Schools’ closures in response to the Coronavirus pandemic has meant parents in their millions having to add the job of full-time teacher to their already full-time work and quickly master the art of healthy home schooling.
Murray Morrison – founder of learning program Tassomai and a leading education and learning expert with over two decades of experience –explains why a hands-off approach with a little support from technology is the key to maintaining your equilibrium.
If we could all adopt a new mantra for the next month, perhaps it should be this: ‘It is not my job to replace my child’s teacher.’ All over the country, parents are trying to meet some ideal of what home schooling ‘should’ be, while also trying to maintain their day-to-day job. Instead, they should give themselves a bit of a break, and not let an impossible standard of home education divert them from their own priorities. Remember: you are not a teacher, and that’s fine. Here are my top tips to achieve healthy home schooling.
Give yourself a break and make self-directed learning the centre of the curriculum
As soon as school starts again, the first thing that will happen is that teachers will run over everything that had been planned for the ‘lost term’. There is no new learning that is meant to happen now that won’t be taught – so families needn’t exhaustively cover this new content.
Instead, use what the school sends to direct your children towards independent study: practising, reading around the subject, making notes and quiz cards. When the material is retaught in class, it will be easier to absorb if they’ve put in the legwork now.
Self-directed learning is extremely powerful; not only does it make for better, longer-lasting learning for your child, but also it gives you time to focus on your own work.
The best way you can support this is with some check and challenge; don’t just leave them to it to ‘read some notes’ but agree on what they will produce – a video, some flashcards, even a good old-fashioned essay.
If your child uses software such as Tassomai to do some quizzing, you can also see just how much work they’ve done and get a clear, instant picture of where their gaps are so that you can help where help is needed.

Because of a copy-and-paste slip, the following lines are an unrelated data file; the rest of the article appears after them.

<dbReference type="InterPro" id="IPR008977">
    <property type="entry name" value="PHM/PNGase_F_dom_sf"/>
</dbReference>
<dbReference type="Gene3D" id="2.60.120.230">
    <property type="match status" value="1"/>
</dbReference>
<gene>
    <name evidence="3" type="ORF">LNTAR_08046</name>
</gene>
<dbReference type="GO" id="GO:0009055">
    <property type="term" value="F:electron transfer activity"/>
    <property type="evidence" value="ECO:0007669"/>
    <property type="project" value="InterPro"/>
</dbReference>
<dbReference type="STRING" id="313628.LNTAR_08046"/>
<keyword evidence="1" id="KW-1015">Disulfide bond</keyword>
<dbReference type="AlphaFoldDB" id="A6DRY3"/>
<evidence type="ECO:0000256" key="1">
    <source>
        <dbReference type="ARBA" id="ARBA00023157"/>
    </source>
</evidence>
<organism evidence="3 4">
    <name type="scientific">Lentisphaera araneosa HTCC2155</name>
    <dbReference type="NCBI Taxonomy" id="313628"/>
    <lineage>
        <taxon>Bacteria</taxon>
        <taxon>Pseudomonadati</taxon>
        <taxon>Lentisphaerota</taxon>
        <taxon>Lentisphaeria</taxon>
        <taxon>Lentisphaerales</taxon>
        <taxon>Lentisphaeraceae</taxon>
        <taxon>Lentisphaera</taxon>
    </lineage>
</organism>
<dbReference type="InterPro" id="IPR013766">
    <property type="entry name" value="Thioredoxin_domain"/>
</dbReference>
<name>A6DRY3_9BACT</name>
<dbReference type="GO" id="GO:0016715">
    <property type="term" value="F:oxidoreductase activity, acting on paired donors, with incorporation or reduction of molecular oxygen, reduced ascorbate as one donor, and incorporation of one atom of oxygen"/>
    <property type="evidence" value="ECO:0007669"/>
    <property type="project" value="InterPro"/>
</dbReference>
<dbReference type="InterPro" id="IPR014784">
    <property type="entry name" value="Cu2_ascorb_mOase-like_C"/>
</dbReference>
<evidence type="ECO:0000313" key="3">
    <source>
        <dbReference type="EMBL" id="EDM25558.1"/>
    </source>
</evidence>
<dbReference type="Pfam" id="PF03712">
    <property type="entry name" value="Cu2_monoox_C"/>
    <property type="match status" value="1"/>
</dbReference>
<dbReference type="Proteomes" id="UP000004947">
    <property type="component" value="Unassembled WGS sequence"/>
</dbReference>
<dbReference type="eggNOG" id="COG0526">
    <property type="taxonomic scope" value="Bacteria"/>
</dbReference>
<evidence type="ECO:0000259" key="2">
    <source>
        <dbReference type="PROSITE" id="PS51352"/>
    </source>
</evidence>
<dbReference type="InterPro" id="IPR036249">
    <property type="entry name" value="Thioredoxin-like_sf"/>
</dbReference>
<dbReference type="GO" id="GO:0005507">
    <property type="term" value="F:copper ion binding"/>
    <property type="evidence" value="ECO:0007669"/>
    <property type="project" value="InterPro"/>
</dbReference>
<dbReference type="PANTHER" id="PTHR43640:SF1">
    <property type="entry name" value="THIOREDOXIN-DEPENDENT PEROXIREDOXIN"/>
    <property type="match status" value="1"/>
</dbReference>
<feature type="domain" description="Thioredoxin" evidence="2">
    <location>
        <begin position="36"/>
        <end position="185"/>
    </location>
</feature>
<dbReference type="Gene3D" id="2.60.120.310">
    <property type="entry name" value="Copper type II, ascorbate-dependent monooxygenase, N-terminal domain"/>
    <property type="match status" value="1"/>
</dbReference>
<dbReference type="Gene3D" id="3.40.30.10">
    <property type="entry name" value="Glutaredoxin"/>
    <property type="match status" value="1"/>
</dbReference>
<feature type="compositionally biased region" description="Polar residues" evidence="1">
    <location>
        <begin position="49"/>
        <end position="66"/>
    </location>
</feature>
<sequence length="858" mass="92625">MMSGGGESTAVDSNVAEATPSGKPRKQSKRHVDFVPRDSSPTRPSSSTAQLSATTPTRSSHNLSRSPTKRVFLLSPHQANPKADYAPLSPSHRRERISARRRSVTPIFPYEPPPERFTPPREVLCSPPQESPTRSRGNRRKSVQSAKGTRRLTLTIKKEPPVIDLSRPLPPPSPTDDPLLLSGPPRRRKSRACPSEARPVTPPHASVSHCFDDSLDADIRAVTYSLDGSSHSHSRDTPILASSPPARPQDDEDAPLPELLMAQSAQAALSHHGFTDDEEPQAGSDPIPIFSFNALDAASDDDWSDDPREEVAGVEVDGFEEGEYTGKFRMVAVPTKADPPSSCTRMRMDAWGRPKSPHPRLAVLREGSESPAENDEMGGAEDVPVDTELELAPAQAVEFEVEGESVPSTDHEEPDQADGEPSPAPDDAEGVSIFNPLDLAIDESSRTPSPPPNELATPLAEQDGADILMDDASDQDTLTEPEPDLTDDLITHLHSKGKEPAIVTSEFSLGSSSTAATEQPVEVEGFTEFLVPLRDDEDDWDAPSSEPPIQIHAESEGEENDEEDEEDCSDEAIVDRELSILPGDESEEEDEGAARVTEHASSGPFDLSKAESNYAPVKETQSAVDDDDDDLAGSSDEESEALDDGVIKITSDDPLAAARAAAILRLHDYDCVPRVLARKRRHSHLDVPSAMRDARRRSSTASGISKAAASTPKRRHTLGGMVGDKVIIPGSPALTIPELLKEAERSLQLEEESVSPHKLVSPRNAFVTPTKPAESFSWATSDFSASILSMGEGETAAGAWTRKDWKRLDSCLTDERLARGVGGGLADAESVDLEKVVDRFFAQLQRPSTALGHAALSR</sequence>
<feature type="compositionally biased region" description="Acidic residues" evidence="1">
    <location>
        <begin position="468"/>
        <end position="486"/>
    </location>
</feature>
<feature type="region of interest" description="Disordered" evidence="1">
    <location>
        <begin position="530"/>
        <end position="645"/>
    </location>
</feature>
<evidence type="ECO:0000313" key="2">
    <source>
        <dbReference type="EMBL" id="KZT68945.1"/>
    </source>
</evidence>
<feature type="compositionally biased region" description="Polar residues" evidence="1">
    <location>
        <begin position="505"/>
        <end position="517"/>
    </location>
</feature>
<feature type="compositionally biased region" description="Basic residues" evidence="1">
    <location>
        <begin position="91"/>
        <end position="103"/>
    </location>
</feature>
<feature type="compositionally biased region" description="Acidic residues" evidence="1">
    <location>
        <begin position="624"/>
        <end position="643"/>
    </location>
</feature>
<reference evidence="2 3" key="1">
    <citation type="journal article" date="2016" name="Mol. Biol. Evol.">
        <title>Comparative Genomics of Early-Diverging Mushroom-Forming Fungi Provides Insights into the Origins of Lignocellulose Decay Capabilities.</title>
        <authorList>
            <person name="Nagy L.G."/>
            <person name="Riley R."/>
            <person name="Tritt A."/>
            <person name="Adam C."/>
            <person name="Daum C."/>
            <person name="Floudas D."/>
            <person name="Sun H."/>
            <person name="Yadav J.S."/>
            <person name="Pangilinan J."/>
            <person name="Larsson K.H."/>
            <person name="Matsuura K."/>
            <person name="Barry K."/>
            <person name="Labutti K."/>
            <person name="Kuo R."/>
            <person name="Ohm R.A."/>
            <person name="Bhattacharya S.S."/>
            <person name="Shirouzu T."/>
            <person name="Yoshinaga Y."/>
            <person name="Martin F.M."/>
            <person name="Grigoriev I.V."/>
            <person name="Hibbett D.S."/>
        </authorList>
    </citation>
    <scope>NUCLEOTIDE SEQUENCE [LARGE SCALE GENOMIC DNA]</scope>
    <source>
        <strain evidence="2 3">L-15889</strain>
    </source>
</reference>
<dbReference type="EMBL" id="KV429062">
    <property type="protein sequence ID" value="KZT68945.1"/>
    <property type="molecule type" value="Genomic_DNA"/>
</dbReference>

Learn together by doing something that school cannot offer
When it comes to working one-to-one with your children, think about using that time for activities that schools cannot provide. Craft projects, baking, or poetry-writing are obvious options that allow you to develop creativity with physical skills, science, maths and language. But there are huge learning benefits in gardening projects or – with a cereal box each and some sticky tape – seeing who can make the strongest bridge between two chairs.
Make sure technology is trusted and effective
Before using technology to support learning, please do a little homework yourself to find platforms that will solve your most pressing needs as parents. Learning software has to occupy your child’s attention so you have time to do your own work, but more importantly you need products underpinned by a solid evidence base, so that their use will be beneficial. Sites like Edtech Evidence Group and Edtech Impact show which products are trusted by professionals to make a difference.
If you can get the right support from the technology, you can make what time you are able to spend learning with your children truly wonderful.
Murray Morrison is a leading education and learning expert with over two decades of experience. He is the founder of online learning program Tassomai.com
Read more about home schooling with your children here